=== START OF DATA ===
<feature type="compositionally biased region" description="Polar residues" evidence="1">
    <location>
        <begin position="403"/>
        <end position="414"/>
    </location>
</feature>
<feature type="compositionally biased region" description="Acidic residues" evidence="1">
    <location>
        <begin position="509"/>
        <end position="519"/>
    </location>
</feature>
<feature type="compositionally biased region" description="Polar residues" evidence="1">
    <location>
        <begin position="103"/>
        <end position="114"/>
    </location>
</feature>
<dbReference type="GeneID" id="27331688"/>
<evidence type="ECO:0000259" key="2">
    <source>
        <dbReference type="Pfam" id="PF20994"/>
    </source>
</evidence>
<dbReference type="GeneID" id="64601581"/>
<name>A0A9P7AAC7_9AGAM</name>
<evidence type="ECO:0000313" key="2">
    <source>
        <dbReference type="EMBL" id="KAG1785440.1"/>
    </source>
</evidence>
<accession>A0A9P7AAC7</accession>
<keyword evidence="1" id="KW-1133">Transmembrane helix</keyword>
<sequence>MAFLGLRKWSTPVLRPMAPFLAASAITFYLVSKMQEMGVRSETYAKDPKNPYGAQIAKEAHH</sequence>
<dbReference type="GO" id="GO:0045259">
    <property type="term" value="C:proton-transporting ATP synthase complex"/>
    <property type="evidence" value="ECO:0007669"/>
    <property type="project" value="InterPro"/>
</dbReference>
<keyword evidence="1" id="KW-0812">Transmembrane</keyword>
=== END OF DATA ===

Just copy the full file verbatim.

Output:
<feature type="compositionally biased region" description="Polar residues" evidence="1">
    <location>
        <begin position="403"/>
        <end position="414"/>
    </location>
</feature>
<feature type="compositionally biased region" description="Acidic residues" evidence="1">
    <location>
        <begin position="509"/>
        <end position="519"/>
    </location>
</feature>
<feature type="compositionally biased region" description="Polar residues" evidence="1">
    <location>
        <begin position="103"/>
        <end position="114"/>
    </location>
</feature>
<dbReference type="GeneID" id="27331688"/>
<evidence type="ECO:0000259" key="2">
    <source>
        <dbReference type="Pfam" id="PF20994"/>
    </source>
</evidence>
<dbReference type="GeneID" id="64601581"/>
<name>A0A9P7AAC7_9AGAM</name>
<evidence type="ECO:0000313" key="2">
    <source>
        <dbReference type="EMBL" id="KAG1785440.1"/>
    </source>
</evidence>
<accession>A0A9P7AAC7</accession>
<keyword evidence="1" id="KW-1133">Transmembrane helix</keyword>
<sequence>MAFLGLRKWSTPVLRPMAPFLAASAITFYLVSKMQEMGVRSETYAKDPKNPYGAQIAKEAHH</sequence>
<dbReference type="GO" id="GO:0045259">
    <property type="term" value="C:proton-transporting ATP synthase complex"/>
    <property type="evidence" value="ECO:0007669"/>
    <property type="project" value="InterPro"/>
</dbReference>
<keyword evidence="1" id="KW-0812">Transmembrane</keyword>